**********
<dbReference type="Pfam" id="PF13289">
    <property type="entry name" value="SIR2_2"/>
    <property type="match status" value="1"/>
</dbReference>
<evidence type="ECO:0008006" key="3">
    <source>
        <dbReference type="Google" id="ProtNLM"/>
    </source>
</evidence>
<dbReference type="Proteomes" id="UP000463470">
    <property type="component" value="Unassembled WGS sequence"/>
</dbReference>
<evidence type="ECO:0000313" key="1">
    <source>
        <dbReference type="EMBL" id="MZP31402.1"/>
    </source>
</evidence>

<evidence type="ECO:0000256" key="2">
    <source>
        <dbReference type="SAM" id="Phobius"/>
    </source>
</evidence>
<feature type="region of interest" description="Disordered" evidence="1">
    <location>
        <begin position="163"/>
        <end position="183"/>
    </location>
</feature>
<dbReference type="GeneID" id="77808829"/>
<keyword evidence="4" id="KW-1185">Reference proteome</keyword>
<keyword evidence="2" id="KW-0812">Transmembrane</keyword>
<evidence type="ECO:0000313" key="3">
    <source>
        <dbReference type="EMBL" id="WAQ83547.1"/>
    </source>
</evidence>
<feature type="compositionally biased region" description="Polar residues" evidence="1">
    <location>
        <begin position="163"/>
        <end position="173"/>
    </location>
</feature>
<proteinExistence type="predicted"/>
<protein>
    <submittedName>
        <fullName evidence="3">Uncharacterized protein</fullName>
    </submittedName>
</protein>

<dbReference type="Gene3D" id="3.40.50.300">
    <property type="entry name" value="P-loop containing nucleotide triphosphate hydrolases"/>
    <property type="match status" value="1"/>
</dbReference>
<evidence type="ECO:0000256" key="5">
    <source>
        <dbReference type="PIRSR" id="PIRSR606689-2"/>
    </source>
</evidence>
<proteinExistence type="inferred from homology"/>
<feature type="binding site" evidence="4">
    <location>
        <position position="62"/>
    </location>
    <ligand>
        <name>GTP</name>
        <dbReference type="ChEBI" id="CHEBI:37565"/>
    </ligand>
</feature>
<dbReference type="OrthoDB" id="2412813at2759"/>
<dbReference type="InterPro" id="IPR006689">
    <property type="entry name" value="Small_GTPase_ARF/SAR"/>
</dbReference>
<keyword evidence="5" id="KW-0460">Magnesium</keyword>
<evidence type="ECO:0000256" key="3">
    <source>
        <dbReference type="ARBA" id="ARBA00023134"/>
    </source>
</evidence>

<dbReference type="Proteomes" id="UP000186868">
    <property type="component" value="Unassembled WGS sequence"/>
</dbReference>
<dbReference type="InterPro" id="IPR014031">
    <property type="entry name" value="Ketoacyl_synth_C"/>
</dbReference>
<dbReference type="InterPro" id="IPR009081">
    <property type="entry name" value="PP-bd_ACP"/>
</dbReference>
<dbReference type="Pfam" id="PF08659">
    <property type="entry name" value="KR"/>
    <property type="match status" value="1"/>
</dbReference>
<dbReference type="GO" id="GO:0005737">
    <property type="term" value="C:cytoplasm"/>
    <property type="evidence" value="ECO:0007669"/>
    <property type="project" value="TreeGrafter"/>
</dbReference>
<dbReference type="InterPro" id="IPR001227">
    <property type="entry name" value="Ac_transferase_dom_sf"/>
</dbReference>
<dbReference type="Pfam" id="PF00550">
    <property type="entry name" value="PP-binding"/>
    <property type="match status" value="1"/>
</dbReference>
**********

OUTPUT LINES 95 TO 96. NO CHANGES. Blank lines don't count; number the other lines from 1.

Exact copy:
</dbReference>
<dbReference type="InterPro" id="IPR001227">